Does Baby Formula Have Fructose?
Controversy abounds when it comes to high-fructose corn syrup and the danger it poses to your health. So when you read “corn syrup solids” in the list of ingredients of your baby’s formula, you might wonder if you’re feeding your child something harmful. You can relax. Infant formula is highly regulated in the U.S. and manufacturers are constantly reevaluating their products to match them as closely as possible to human breast milk. Although the American Academy of Pediatrics recommends breastfeeding as the preferred method of supplying your baby's nutritional needs, infant formulas can provide all your baby needs during her first few months of life.
Fructose, the natural sugar in fruits and vegetables, is healthy and safe for your baby. Researchers have recently discovered the benefits of fructo-oligosaccharides, a long chain of fructose molecules bound together. These fructo-oligosaccharides, or FOS, are known as prebiotics that provide a healthy environment for the good bacteria in your baby’s gut. A 2008 study, reported in the “Journal of Nutrition,” found that infants who were given a formula supplemented with FOS had similar amounts of good bacteria in their feces as breastfed infants. These good bacteria help protect your baby from infections and illnesses. They also keep bowel movements regular, so your baby is less likely to suffer from diarrhea or constipation.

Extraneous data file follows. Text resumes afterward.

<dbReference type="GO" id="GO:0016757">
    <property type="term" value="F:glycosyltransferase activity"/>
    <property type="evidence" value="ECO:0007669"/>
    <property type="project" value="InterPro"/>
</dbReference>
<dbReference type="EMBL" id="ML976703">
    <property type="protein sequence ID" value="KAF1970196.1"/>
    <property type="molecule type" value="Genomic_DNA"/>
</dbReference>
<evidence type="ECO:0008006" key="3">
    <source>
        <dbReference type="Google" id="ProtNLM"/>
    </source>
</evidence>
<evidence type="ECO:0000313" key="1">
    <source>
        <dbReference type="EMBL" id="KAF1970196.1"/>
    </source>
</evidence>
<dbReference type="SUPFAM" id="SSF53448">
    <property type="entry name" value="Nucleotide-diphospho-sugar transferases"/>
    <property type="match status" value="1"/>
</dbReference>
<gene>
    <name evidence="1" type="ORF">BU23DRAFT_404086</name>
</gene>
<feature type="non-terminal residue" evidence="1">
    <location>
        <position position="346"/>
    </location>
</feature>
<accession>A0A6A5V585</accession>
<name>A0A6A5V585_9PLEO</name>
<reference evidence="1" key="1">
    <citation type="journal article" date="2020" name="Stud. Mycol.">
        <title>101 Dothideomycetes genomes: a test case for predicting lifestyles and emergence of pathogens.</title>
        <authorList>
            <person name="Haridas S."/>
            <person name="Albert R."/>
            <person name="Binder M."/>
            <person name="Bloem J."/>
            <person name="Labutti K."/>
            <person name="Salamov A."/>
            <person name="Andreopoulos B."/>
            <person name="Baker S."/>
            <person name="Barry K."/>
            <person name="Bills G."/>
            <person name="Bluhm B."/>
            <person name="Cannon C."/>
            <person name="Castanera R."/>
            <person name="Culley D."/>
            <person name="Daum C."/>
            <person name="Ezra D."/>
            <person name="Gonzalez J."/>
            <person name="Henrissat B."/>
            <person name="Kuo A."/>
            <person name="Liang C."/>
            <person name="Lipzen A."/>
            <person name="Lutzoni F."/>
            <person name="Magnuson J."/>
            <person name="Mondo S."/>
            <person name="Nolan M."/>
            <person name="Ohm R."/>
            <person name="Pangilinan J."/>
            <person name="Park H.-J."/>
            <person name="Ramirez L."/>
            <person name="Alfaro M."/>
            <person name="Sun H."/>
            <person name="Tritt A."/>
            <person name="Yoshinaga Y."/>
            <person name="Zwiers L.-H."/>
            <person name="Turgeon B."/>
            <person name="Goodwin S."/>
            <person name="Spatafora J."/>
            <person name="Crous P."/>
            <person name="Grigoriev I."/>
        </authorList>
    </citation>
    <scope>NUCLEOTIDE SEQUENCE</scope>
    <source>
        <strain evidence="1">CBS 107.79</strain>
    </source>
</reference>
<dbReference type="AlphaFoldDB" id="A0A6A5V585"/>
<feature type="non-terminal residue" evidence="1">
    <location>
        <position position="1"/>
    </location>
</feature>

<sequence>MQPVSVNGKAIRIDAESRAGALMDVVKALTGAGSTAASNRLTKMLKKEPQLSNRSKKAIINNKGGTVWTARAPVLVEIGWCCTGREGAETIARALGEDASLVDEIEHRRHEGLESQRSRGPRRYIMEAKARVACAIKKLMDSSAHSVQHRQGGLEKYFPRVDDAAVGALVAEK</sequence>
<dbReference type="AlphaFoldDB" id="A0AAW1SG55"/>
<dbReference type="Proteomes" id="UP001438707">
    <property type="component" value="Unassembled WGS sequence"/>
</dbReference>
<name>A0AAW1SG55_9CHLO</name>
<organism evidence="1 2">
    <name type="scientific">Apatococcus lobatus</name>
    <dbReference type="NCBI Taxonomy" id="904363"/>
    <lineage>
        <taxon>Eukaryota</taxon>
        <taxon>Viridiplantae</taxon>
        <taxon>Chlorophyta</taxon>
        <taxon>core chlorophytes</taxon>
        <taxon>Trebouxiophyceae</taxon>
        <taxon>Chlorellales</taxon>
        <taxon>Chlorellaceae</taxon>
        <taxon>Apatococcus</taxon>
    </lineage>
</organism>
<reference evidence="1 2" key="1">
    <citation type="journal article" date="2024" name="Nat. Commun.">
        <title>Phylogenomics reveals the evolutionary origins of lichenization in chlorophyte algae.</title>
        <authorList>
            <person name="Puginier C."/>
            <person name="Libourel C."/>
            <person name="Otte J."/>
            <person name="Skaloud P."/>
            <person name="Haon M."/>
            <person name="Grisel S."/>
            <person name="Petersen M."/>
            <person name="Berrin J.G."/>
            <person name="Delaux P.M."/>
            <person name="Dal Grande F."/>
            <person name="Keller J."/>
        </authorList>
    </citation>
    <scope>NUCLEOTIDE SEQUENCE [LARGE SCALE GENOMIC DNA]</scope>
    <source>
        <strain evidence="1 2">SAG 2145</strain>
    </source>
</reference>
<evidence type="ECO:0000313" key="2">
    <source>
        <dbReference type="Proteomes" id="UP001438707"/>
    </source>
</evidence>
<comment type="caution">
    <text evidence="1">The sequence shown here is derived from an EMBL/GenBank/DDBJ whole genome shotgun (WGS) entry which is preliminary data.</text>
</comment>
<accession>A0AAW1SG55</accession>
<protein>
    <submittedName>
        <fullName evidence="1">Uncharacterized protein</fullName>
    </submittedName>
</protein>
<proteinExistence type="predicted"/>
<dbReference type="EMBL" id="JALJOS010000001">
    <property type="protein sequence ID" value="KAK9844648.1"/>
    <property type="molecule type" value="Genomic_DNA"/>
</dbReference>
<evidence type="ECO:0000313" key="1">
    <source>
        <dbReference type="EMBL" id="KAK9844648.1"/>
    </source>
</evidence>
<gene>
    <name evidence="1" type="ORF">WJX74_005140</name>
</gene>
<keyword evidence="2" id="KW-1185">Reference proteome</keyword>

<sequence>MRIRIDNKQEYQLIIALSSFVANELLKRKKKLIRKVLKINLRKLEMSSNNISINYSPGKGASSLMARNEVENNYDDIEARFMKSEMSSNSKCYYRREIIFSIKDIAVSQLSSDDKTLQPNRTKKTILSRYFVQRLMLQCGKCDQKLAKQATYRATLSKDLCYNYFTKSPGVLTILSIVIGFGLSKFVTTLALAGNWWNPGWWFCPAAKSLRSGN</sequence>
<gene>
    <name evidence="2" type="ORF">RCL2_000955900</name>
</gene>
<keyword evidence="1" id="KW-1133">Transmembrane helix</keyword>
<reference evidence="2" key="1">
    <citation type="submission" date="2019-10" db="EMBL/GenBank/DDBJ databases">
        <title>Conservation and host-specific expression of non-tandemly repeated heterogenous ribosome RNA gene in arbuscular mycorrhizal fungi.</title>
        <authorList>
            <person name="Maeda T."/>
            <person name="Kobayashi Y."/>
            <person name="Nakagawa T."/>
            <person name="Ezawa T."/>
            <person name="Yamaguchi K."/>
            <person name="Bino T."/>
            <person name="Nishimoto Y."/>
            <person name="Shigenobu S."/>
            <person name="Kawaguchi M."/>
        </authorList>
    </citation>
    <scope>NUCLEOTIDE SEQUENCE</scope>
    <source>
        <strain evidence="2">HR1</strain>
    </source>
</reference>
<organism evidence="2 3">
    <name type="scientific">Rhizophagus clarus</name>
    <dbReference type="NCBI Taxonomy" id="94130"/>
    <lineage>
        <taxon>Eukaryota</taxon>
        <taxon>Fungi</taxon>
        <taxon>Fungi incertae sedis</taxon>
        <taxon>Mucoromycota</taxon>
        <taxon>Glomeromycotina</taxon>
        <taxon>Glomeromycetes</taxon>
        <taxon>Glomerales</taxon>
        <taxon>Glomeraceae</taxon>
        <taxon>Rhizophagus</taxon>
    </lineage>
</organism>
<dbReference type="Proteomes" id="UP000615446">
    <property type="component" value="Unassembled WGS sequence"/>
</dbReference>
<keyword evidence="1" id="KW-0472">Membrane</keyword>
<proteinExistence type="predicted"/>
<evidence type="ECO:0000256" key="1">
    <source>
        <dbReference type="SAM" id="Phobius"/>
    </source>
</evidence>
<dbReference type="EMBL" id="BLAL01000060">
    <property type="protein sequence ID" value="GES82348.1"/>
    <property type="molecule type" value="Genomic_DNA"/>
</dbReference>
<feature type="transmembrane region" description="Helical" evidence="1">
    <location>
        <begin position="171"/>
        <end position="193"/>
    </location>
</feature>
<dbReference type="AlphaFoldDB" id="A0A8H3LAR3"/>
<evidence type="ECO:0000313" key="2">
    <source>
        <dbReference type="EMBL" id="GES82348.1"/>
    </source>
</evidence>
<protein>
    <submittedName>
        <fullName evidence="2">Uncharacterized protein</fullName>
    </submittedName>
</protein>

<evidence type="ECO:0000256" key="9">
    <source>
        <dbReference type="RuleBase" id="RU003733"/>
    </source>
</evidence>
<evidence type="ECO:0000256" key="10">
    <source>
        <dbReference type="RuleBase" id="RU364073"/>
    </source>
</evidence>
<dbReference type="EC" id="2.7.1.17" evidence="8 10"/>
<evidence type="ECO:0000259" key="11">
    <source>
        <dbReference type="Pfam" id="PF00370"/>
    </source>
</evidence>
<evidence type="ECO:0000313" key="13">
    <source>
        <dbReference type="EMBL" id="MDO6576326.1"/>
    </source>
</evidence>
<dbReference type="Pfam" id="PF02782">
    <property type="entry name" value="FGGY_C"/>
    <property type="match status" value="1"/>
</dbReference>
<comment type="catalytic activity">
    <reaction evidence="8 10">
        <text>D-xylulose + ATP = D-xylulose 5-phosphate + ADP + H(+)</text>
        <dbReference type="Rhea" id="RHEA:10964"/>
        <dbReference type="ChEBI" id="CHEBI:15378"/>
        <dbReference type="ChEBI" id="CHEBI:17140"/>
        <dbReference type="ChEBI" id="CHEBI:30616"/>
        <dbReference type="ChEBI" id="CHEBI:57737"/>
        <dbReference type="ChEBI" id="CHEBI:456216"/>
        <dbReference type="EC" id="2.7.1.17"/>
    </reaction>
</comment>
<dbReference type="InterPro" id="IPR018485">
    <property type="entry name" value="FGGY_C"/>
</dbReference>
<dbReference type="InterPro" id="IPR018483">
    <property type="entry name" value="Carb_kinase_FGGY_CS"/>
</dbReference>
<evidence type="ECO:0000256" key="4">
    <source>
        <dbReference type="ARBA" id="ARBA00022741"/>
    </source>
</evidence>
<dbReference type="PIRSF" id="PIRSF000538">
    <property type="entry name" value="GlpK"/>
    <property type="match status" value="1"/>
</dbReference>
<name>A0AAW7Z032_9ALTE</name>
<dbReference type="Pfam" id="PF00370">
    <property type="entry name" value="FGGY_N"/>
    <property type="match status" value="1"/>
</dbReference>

The U.S. Food and Drug Administration strictly regulates infant formula because it is considered a food and is the sole source of nutrition for young infants. The FDA has requirements for 29 nutrients that must be included in infant formula, including protein, fat, vitamins and minerals. Exemptions include formulas for infants with rare metabolic disorders or babies who need additional calories for proper growth. All ingredients in infant formula must meet the FDA’s generally recognized as safe, or GRAS, requirements. The most common carbohydrate sources for infant formula include lactose, sucrose, corn syrup solids or corn maltodextrin. Fructose may be found in corn syrup.
Cow’s Milk-Based Formulas
Most cow’s milk-based infant formulas contain lactose as the source of carbohydrate. Few, if any, contain fructose as a carbohydrate source. Breast milk contains lactose, known as the milk sugar. Most infants tolerate lactose without any problems. The American Academy of Pediatrics, AAP, recommends cow’s milk-based formulas for infants when breastfeeding is not possible.
Some infant formulas, mostly soy-based, contain corn syrup solids or corn maltodextrin, which are different than high-fructose corn syrup. Other manufacturers use corn syrup to replace lactose, which contains fructose. The AAP recommends using soy formula only if your baby has galactosemia, hereditary lactose intolerance, which is rare, or if you prefer a vegetarian diet. Soy formula is safe to give your baby in these cases; however, you should not give your baby soy-based formula if she is a preemie because it may cause her to have low bone density.
- Pediatrics: Use of Soy Protein-Based Formulas in Infant Feeding
- Journal of Nutrition: Fecal Secretory Immunoglobulin A Is Increased in Healthy Infants Who Receive a Formula with Short-Chain Galacto-Oligosaccharides and Long-Chain Fructo-Oligosaccharides
- U.S. Government Printing Office: Federal Food, Drug and Cosmetic Act Subchapter IV – Food